Nashville finds itself in some unfamiliar territory writes NHL.com’s Cutler Klein. Expectations are high after the Preds’ trade for P.K. Subban, which ratcheted up Nashville’s chances of competing for the Stanley Cup. Add in a young nucleus of players, and the Preds could be staring contention in the face. Klein reports that while the Preds boast some formidable young players, it will be crucial that they step up to their projected ceilings. Klein believes that despite having Filip Forsberg, and Ryan Johansen among others, the Preds still need depth scoring to break through to the next leve.
The departures of Eric Nystrom and Paul Gaustad will give some of the younger players the chance to step up and contribute. Klein also adds that Preds reaching the next level is contingent on Pekka Rinne’s performance between the pipes. Klein writes that should Rinne return to the elite status that buoyed the Predators for many seasons, they will certainly be in the running for a Stanley Cup. Klein notes that while Rinne slipped a bit in performance last season, he is still one of the best in the league.
In other NHL news:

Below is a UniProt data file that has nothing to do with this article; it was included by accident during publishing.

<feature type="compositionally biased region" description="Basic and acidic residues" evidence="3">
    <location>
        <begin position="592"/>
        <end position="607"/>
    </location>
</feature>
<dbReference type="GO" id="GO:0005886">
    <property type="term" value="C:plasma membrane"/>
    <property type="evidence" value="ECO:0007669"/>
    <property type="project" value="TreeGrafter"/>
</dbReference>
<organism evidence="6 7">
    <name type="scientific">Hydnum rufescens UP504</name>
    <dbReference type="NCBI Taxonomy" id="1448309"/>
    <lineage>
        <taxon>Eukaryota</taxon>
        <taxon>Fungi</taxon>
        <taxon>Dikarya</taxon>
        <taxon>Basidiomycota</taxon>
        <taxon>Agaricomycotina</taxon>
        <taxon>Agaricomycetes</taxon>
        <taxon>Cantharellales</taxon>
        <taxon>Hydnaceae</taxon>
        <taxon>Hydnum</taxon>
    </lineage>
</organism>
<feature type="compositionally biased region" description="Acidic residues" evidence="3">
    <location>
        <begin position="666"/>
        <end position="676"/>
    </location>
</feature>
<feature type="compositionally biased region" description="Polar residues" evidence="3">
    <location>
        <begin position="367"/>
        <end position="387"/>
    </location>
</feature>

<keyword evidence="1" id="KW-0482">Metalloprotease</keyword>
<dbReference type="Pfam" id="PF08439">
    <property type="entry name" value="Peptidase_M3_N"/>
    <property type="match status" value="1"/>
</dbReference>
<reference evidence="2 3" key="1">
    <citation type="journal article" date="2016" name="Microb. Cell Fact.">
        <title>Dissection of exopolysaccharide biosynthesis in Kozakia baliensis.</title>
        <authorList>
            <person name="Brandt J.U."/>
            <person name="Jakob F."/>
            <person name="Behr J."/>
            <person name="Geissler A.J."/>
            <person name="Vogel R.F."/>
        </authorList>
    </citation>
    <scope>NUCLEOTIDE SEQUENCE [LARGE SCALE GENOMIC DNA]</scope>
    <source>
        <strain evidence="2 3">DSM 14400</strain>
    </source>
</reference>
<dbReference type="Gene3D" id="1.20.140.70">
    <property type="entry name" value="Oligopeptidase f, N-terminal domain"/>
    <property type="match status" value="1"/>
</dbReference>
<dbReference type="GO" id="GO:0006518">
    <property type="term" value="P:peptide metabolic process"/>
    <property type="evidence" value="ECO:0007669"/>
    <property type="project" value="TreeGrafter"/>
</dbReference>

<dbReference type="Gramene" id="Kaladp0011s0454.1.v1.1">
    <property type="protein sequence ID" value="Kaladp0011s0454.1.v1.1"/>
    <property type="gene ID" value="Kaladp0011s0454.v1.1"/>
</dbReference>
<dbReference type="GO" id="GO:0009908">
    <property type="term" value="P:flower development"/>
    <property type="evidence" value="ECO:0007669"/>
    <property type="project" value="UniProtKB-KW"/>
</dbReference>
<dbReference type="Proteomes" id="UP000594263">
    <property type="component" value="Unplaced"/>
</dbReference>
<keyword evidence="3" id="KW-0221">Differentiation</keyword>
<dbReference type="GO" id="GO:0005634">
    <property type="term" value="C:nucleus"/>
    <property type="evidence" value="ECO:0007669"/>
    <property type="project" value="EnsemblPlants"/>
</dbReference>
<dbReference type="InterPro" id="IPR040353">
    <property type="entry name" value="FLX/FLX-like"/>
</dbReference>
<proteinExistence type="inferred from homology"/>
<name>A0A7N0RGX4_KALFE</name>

- Puck Daddy’s Greg Wyshynski wades into the great Shea Weber for Subban trade debate after yesterday’s news that former Canadiens analyst Matt Pfeffer called Weber “average.” Wyshynski brought visuals in, as well as the written word, to break down the trade even further. Employing graphs from Micah Blake McCurdy, McCurdy indicates (via Twitter) that while calling Weber average may be too simplified, Weber has certainly reached his ceiling in terms of performance. Further on in the article, Wyshynski addressed Pfeffer’s claim that analytics are being scared off in NHL circles. Wyshynski concludes, after speaking with other analytic consultants in the league, that this is a subjective in nature. Some organizations are more comfortable with an integration of analytics while others prefer and old schools approach. What Wyshynski did find was an “ideological gap” between general managers and coaches regarding analytics. Regardless, Wyshynski believes that Weber is more than “average” in 2016-17 and that analytics are an organizational preference.